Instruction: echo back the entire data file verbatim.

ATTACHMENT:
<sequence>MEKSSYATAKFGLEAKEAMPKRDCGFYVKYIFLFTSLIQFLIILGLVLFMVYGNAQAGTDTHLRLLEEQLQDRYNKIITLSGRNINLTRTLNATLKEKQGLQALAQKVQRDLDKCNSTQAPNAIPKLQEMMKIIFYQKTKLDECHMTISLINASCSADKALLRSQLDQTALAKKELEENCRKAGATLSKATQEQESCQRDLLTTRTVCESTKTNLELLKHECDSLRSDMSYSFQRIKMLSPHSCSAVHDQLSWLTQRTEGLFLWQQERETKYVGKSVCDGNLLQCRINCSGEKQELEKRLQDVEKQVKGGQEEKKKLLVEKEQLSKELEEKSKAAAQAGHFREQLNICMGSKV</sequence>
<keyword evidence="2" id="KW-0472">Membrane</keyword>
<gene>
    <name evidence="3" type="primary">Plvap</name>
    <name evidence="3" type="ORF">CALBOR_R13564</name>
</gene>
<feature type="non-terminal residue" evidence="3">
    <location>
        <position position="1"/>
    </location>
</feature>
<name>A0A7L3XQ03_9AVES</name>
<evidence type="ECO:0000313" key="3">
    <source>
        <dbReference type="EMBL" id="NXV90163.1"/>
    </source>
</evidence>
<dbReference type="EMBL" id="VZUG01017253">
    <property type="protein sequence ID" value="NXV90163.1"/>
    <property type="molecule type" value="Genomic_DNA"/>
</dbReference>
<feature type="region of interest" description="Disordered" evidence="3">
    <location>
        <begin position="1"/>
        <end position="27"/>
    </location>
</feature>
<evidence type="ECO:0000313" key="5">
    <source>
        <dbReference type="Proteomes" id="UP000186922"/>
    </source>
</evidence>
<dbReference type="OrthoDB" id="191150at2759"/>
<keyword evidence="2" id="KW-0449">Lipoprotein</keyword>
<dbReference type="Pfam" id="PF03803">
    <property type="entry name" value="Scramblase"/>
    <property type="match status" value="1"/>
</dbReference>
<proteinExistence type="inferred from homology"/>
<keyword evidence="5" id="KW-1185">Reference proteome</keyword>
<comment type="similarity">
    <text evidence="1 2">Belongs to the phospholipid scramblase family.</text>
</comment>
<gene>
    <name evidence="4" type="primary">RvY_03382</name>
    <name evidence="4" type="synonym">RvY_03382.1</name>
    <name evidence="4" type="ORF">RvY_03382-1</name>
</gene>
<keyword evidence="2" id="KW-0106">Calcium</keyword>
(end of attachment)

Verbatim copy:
<sequence>MEKSSYATAKFGLEAKEAMPKRDCGFYVKYIFLFTSLIQFLIILGLVLFMVYGNAQAGTDTHLRLLEEQLQDRYNKIITLSGRNINLTRTLNATLKEKQGLQALAQKVQRDLDKCNSTQAPNAIPKLQEMMKIIFYQKTKLDECHMTISLINASCSADKALLRSQLDQTALAKKELEENCRKAGATLSKATQEQESCQRDLLTTRTVCESTKTNLELLKHECDSLRSDMSYSFQRIKMLSPHSCSAVHDQLSWLTQRTEGLFLWQQERETKYVGKSVCDGNLLQCRINCSGEKQELEKRLQDVEKQVKGGQEEKKKLLVEKEQLSKELEEKSKAAAQAGHFREQLNICMGSKV</sequence>
<keyword evidence="2" id="KW-0472">Membrane</keyword>
<gene>
    <name evidence="3" type="primary">Plvap</name>
    <name evidence="3" type="ORF">CALBOR_R13564</name>
</gene>
<feature type="non-terminal residue" evidence="3">
    <location>
        <position position="1"/>
    </location>
</feature>
<name>A0A7L3XQ03_9AVES</name>
<evidence type="ECO:0000313" key="3">
    <source>
        <dbReference type="EMBL" id="NXV90163.1"/>
    </source>
</evidence>
<dbReference type="EMBL" id="VZUG01017253">
    <property type="protein sequence ID" value="NXV90163.1"/>
    <property type="molecule type" value="Genomic_DNA"/>
</dbReference>
<feature type="region of interest" description="Disordered" evidence="3">
    <location>
        <begin position="1"/>
        <end position="27"/>
    </location>
</feature>
<evidence type="ECO:0000313" key="5">
    <source>
        <dbReference type="Proteomes" id="UP000186922"/>
    </source>
</evidence>
<dbReference type="OrthoDB" id="191150at2759"/>
<keyword evidence="2" id="KW-0449">Lipoprotein</keyword>
<dbReference type="Pfam" id="PF03803">
    <property type="entry name" value="Scramblase"/>
    <property type="match status" value="1"/>
</dbReference>
<proteinExistence type="inferred from homology"/>
<keyword evidence="5" id="KW-1185">Reference proteome</keyword>
<comment type="similarity">
    <text evidence="1 2">Belongs to the phospholipid scramblase family.</text>
</comment>
<gene>
    <name evidence="4" type="primary">RvY_03382</name>
    <name evidence="4" type="synonym">RvY_03382.1</name>
    <name evidence="4" type="ORF">RvY_03382-1</name>
</gene>
<keyword evidence="2" id="KW-0106">Calcium</keyword>